Posted on November 10, 2015 by Martin Armstrong
Our models have targeted this period as a rise in the people clashing with government. Now, the emergence of separatists and third parties on a global scale is making its presence felt around the globe. Now Burma (also known as Myanmar; population of 42 million) has ousted its Prime Minister General Khin Nyunt, 65, by his hardline army colleagues.
The ousted leader, who was also a military intelligence chief, seems to warn of an end to a power struggle between moderates in the junta and a faction uninterested in negotiating reconciliation with democracy activists or with nations critical of the regime.
Khin Nyunt was taken into custody late on Monday and charged with corruption, according to officials in neighboring Thailand who were the first to publicly break the news. At the end of a day that saw rumors about Khin Nyunt’s demise swirl through the Burmese capital, Rangoon, the country’s state radio and television confirmed his removal last night.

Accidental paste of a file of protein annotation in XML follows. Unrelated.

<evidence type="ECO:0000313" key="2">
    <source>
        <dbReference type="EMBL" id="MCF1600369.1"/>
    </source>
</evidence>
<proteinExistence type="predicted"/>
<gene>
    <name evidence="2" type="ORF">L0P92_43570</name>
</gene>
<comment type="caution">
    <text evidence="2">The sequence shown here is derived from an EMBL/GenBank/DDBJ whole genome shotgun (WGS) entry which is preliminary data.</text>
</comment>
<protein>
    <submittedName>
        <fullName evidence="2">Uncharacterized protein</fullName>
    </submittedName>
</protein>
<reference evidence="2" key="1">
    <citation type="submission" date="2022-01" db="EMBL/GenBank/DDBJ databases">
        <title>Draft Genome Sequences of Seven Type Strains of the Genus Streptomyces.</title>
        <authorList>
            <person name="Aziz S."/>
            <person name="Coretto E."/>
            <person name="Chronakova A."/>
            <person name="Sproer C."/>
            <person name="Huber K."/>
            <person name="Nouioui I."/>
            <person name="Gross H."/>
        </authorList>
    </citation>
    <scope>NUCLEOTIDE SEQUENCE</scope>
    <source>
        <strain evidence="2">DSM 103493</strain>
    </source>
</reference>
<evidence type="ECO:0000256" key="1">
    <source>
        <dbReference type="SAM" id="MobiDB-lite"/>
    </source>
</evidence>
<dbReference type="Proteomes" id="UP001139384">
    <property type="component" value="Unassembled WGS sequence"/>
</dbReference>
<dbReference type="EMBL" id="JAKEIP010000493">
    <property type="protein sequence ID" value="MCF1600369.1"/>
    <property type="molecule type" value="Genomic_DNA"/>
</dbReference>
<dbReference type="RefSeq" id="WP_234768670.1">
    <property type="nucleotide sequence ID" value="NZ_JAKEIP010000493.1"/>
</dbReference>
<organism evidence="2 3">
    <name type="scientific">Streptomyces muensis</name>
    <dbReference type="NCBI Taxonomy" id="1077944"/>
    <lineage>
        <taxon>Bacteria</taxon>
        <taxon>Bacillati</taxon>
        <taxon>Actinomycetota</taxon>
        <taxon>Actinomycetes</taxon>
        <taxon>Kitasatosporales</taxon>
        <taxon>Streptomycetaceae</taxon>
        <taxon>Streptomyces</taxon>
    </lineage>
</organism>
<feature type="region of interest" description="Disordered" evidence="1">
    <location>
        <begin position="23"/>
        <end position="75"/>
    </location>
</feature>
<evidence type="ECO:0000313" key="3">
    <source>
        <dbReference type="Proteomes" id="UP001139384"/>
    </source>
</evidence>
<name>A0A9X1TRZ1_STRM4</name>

Burma has been ruled by the military since 1962. Dictator Ne Win was replaced in 1988 by another group of generals who crushed a prodemocracy movement that left thousands dead. General Khin Nyunt was a major junta figure and the powerful head of military intelligence. Considered a pragmatist, he never prevailed over other generals to reach a settlement with opposition leader Aung San Suu Kyi, the Nobel Peace Prize winner whose party won an election in 1990, but was never allowed to take power. She is under house arrest. There is hope that Aung San Suu Kyi could come to power now.
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